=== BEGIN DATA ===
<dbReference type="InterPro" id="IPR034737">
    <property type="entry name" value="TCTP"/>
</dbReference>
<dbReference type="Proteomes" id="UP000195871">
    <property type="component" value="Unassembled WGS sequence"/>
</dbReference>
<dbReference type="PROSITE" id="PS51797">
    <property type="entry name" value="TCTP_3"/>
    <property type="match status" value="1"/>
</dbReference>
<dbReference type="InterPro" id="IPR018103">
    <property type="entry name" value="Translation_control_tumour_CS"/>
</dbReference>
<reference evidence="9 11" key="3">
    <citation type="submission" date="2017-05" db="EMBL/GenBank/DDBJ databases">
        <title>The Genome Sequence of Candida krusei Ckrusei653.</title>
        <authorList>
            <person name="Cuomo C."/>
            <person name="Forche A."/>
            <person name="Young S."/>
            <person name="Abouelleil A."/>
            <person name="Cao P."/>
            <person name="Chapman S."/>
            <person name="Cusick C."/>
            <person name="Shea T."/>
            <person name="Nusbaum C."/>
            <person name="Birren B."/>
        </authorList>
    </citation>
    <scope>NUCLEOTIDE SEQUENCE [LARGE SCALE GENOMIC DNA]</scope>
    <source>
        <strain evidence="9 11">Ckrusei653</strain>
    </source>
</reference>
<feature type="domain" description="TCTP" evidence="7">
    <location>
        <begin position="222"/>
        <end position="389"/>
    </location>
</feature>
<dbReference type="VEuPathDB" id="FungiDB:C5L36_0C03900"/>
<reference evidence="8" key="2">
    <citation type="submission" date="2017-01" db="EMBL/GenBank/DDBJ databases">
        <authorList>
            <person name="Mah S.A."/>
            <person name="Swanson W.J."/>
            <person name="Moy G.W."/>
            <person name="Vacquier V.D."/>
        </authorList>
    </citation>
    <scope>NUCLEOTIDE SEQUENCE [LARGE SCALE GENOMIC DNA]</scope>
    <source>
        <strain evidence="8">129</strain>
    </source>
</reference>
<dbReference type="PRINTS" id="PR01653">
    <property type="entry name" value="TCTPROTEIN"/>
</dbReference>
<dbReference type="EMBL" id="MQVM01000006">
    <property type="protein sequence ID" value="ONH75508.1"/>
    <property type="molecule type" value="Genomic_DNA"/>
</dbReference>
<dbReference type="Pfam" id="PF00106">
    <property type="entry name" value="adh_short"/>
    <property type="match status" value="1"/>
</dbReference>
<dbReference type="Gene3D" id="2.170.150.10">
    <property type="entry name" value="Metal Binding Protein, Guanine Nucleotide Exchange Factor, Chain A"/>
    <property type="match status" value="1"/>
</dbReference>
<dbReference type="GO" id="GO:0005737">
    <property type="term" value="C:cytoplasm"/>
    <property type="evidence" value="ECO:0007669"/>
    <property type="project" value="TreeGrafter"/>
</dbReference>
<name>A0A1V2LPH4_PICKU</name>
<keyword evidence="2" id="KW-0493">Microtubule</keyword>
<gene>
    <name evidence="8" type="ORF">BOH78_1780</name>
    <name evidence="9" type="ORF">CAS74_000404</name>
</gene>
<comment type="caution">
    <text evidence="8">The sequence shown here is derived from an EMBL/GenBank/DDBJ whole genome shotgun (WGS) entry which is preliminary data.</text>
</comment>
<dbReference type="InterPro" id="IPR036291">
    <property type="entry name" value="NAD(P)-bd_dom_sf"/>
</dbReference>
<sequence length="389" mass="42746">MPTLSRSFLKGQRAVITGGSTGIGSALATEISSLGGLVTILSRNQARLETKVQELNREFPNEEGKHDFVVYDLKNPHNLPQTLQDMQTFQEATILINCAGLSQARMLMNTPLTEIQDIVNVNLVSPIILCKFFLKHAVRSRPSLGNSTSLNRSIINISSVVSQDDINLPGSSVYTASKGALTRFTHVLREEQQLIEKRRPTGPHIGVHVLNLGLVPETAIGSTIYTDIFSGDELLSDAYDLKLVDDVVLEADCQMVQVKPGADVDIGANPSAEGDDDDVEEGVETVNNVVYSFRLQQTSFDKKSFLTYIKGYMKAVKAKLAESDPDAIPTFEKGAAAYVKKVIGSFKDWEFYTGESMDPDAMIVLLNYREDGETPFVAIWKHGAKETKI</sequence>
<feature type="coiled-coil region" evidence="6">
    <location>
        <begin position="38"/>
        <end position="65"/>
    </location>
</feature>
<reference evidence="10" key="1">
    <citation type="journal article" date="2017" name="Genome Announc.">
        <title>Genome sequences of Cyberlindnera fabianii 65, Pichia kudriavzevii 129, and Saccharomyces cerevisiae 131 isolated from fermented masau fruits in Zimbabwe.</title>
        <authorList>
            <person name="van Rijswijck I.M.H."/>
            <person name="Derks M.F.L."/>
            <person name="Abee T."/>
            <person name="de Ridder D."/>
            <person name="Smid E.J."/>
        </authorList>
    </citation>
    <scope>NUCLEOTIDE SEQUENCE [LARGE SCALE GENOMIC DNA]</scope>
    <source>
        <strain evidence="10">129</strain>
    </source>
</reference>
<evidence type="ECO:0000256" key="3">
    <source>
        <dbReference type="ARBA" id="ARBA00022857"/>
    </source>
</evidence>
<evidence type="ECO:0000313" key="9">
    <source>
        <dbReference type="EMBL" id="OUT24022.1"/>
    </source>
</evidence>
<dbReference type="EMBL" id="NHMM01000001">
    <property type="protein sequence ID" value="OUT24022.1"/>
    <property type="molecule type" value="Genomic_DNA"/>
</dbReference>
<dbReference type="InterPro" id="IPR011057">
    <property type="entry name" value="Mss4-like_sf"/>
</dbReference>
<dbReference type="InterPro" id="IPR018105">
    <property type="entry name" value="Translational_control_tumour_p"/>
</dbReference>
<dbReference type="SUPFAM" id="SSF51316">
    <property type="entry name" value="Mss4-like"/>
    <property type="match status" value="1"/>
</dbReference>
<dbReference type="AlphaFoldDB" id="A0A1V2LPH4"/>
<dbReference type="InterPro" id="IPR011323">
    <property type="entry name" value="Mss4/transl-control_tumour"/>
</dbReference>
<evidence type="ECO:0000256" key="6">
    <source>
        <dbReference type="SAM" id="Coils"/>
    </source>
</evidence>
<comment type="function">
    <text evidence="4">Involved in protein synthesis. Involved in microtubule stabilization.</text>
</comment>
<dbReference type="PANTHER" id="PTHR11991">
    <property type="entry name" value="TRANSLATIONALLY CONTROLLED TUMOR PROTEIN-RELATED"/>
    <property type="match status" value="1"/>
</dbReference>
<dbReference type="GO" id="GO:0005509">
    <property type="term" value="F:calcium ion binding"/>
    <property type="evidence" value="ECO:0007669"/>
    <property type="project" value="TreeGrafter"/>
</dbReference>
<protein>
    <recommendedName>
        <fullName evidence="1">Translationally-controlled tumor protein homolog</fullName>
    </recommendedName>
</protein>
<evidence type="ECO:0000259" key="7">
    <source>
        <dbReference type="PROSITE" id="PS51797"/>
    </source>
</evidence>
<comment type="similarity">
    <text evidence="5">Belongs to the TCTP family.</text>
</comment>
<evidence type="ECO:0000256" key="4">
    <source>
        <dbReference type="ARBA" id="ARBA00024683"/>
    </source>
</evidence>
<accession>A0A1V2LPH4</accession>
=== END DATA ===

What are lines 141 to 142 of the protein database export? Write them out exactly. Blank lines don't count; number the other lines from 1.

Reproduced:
        <dbReference type="SAM" id="Coils"/>
    </source>